or me·gil·la

[muh-gil-uh; for 2 also Sephardic Hebrew muh-gee-lah]

noun, plural me·gil·lahs, Sephardic Hebrew me·gil·loth, me·gil·lot [muh-gee-lawt] /mə giˈlɔt/.

  1. a lengthy, detailed explanation or account: Just give me the facts, not the whole megillah.
  2. a lengthy and tediously complicated situation or matter.
(italics) Hebrew. a scroll, especially one containing the Book of Esther. Others are the Book of Ecclesiastes, the Song of Solomon, the Book of Ruth, and the Book of Lamentations.

Origin of megillah

1950–55; < Yiddish megile literally, scroll < Hebrew məgillāh Unabridged Based on the Random House Unabridged Dictionary, © Random House, Inc. 2019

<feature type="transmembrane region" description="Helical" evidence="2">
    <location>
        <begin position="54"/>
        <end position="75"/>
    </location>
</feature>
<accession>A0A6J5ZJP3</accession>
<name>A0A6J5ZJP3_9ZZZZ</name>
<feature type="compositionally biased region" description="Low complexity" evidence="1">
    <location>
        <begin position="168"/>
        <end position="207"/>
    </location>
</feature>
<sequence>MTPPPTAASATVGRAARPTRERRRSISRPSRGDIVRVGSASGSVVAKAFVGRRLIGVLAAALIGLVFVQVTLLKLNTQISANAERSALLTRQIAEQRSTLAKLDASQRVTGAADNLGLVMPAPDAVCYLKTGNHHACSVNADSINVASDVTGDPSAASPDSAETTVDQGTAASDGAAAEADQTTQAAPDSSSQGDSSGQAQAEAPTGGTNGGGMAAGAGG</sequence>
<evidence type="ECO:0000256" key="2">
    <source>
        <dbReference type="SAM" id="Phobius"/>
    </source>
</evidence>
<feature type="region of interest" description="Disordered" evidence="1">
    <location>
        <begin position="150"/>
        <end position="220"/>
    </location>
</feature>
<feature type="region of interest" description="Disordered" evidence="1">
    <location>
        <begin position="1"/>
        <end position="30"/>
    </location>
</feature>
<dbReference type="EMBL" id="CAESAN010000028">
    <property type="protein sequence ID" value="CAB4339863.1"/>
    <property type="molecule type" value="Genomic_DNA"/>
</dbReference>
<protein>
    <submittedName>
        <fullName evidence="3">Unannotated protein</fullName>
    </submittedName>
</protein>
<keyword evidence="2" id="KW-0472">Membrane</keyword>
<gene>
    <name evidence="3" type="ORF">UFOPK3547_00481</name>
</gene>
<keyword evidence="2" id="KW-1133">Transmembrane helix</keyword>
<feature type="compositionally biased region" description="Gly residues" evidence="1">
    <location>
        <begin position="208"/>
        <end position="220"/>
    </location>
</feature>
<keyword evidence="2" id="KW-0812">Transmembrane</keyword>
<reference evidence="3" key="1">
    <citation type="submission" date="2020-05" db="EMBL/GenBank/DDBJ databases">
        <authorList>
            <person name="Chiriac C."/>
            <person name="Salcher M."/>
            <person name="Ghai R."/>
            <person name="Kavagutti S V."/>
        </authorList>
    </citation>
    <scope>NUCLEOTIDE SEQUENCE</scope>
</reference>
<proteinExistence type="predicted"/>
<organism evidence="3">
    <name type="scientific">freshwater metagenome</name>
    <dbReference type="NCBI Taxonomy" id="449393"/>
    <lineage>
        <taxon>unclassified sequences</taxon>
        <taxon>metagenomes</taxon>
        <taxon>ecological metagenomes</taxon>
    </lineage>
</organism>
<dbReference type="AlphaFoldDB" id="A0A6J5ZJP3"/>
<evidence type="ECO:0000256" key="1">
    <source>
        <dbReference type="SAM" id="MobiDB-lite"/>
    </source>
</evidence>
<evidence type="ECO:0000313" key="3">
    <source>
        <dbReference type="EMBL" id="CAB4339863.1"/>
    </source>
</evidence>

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British Dictionary definitions for megillah


noun plural -lahs or -loth (Hebrew -ˈlɔt) Judaism

a scroll of the Book of Esther, read on the festival of Purim
a scroll of the Book of Ruth, Song of Songs, Lamentations, or Ecclesiastes
slang anything, such as a story or letter, that is too long or unduly drawn out

Word Origin for megillah

Hebrew: scroll, from galal to roll
Collins English Dictionary - Complete & Unabridged 2012 Digital Edition © William Collins Sons & Co. Ltd. 1979, 1986 © HarperCollins Publishers 1998, 2000, 2003, 2005, 2006, 2007, 2009, 2012

Word Origin and History for megillah

"long, tedious, complicated story," 1957, from Yiddish (e.g. a gantse Megillah "a whole megillah"), literally "roll, scroll," collective name of the five Old Testament books appointed to be read on certain feast days, from Hebrew meghillah, from galal "he rolled, unfolded." The slang use is in reference to the length of the text.

Online Etymology Dictionary, © 2010 Douglas Harper